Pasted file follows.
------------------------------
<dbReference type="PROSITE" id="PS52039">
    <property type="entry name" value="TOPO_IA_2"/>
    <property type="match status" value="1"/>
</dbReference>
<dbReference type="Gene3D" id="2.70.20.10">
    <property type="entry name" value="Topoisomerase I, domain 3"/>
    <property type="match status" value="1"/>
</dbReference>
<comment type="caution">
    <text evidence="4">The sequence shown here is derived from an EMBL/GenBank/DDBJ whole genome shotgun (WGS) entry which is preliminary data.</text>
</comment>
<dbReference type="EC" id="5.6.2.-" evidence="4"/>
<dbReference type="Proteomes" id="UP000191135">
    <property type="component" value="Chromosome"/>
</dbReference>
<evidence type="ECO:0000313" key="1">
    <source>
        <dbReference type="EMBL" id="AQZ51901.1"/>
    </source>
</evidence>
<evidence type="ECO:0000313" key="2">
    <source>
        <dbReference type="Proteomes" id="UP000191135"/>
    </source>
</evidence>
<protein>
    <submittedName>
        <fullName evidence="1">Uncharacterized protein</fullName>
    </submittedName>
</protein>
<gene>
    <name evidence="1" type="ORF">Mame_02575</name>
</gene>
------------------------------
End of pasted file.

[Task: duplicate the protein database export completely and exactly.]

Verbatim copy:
<dbReference type="PROSITE" id="PS52039">
    <property type="entry name" value="TOPO_IA_2"/>
    <property type="match status" value="1"/>
</dbReference>
<dbReference type="Gene3D" id="2.70.20.10">
    <property type="entry name" value="Topoisomerase I, domain 3"/>
    <property type="match status" value="1"/>
</dbReference>
<comment type="caution">
    <text evidence="4">The sequence shown here is derived from an EMBL/GenBank/DDBJ whole genome shotgun (WGS) entry which is preliminary data.</text>
</comment>
<dbReference type="EC" id="5.6.2.-" evidence="4"/>
<dbReference type="Proteomes" id="UP000191135">
    <property type="component" value="Chromosome"/>
</dbReference>
<evidence type="ECO:0000313" key="1">
    <source>
        <dbReference type="EMBL" id="AQZ51901.1"/>
    </source>
</evidence>
<evidence type="ECO:0000313" key="2">
    <source>
        <dbReference type="Proteomes" id="UP000191135"/>
    </source>
</evidence>
<protein>
    <submittedName>
        <fullName evidence="1">Uncharacterized protein</fullName>
    </submittedName>
</protein>
<gene>
    <name evidence="1" type="ORF">Mame_02575</name>
</gene>